OTTAWA, CNW — The Honourable Seamus O’Regan, Canada’s Minister of Natural Resources, launched the Government of Canada’s plan to plant two billion trees over 10 years, with an investment of $3.16 billion. Meeting this commitment will help Canada address climate change by reducing carbon pollution and is a key part of Canada’s efforts to achieve net-zero greenhouse gas emissions by 2050.

Seamus ORegan

There is no path to net-zero emissions that does not involve our forests. Planting trees is a natural climate solution that reduces emissions while providing other benefits such as improved air and water quality, particularly in urban settings; decreased risk of wildland fire to rural communities and support for biodiversity. It also provides spaces for recreational opportunities that improve quality of life and form part of our Canadian identity.

Canada’s plan to plant two billion trees over the next ten years is projected to reduce greenhouse gas emissions by up to 12 megatonnes by 2050. It will create up to 4,300 good jobs.

While planting a tree may sound simple, ensuring that it can be done on a large scale and in a sustainable, inclusive manner requires careful planning. The tree planting process takes several years and begins with ordering the seeds of the desired tree species. From there, we must expand nursery capacity; grow seedlings until they’re big enough to plant in the ground; identify and prepare available land in both cities and rural settings for adequate access and soil conditions; and monitor the health and survival of the planted seedlings.

The Government’s plan will get trees in the ground starting this spring in urban areas across Canada. The Government has also already begun building long-term partnerships so that Canada has the infrastructure, especially nurseries, to carry out the full tree-planting plan. That includes strengthening our relationships with

  • Indigenous organizations and communities;
  • Other governments, including provincial, territorial, and municipal, and Indigenous governments;
  • Industry, including forest management and silviculture companies, forest sector associations, and nurseries/seed orchards;
  • Farmers and agricultural stakeholders;
  • Program delivery agents, organizations with established tree planting programs, such as conservation authorities and not-for-profit organizations;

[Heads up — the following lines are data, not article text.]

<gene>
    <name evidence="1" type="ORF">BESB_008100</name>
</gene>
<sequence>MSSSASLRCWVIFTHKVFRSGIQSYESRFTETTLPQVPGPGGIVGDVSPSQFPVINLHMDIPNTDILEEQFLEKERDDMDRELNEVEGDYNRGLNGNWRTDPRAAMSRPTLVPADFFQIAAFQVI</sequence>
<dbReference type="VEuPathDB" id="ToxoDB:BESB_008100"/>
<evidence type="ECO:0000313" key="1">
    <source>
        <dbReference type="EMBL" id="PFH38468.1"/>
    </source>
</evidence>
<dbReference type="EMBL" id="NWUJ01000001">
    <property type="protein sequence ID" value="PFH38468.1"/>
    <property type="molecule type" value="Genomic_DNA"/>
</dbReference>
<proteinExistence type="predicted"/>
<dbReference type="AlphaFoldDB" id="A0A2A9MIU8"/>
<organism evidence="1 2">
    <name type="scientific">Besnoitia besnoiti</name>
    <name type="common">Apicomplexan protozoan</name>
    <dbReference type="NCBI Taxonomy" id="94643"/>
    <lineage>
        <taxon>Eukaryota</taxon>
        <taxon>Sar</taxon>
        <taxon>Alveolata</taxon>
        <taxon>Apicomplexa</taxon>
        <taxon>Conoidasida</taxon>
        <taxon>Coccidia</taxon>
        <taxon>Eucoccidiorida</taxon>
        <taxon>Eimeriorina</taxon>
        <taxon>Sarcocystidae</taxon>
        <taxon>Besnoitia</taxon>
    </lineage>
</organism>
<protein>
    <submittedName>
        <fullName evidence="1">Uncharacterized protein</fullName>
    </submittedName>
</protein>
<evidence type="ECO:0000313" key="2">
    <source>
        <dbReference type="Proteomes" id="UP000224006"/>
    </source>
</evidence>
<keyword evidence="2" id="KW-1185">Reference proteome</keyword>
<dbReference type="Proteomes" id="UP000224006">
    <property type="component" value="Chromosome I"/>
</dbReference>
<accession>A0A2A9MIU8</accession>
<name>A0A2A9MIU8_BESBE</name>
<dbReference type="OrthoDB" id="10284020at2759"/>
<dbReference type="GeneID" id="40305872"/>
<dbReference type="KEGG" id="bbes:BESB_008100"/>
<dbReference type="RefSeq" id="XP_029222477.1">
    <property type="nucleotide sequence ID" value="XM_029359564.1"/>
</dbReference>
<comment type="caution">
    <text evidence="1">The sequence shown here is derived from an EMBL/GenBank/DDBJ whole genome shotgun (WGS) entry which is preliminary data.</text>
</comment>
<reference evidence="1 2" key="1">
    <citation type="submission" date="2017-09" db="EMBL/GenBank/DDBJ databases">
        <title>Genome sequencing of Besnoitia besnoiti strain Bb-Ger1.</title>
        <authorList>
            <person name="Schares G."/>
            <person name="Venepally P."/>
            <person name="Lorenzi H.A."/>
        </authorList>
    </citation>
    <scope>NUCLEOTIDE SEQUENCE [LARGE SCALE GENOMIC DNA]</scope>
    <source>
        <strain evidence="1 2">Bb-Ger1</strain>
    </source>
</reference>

• Corporate and philanthropic organizations with an interest in supporting large-scale tree planting and greening initiatives; and
  • Others, such as woodlot owner associations, private land and woodlot owners, community associations, universities and colleges, private firms, and other non-governmental organizations.

The Government’s plan also includes work to ensure we are able to monitor the trees planted for survival and report on the carbon they sequester.

Investing in nature is among the most affordable climate actions governments can take. Canada is fortunate to have a vast range of healthy and resilient ecosystems, including forests and urban parks, which support the well-being of Canadians. These ecosystems help absorb and store enormous amounts of carbon, which can mitigate the impacts of climate change and keep our air clean.

Natural Resources Canada is implementing this plan with support from Environment and Climate Change Canada and Agriculture and Agri-Food Canada. This approach, which represents a 40 percent annual increase in the number of trees planted in Canada, will include both urban and rural areas across the country. In 10 years, the additional two billion trees will cover over 1.1 million hectares, an area twice the size of Prince Edward Island.

This is part of a broader Government of Canada approach to embrace the power of nature, recently announced as part of Canada’s strengthened climate plan, A Healthy Environment and a Healthy Economy. The Government will also establish an advisory committee of experts on nature-based climate solutions, who will provide advice on program delivery considerations to maximize emission reductions and deliver on key biodiversity and human well-being co-benefits to improve the quality of life for Canadians. 

While the onset of the COVID-19 pandemic created challenges in launching the tree planting program, it also reminded Canadians of the importance of our green spaces, creating renewed enthusiasm amongst Canadians and potential partners to help undertake this worthwhile initiative. The Government of Canada has a number of existing tree-planting programs currently operating, including:

  • working with communities to plant hundreds of thousands of trees through the Disaster Mitigation and Adaptation Fund;
  • partnering with provinces and territories to plant 150 million new seedlings by 2022 under the Low Carbon Economy Fund;
  • providing $30 million to provinces to help small and medium-sized enterprises operating in the forest sector defray costs associated with COVID-19 health and safety measures to ensure the 2020 tree planting season was able to move forward successfully, resulting in 600 million trees planted; and
  • supporting the Highway of Heroes tree campaign, which has planted more than 750,000 of a planned two million trees between Trenton and Toronto, in Ontario.

“Planting two billion trees is more than a plan for climate action. It’s a plan for creating thousands of good, green jobs. We’re confronting the urgency of climate change and getting trees in the ground starting this spring,” says Seamus O’Regan, Canada’s Minister of Natural Resources.

“Canadians want cleaner air, cleaner water, and good, secure jobs when we recover from the pandemic. Planting two billion trees is an important part of our government’s plan to do just that. These trees will absorb pollution, clean our air and water and help communities adapt to the effects of a changing climate,” adds  Jonathan Wilkinson
Minister of Environment and Climate Change.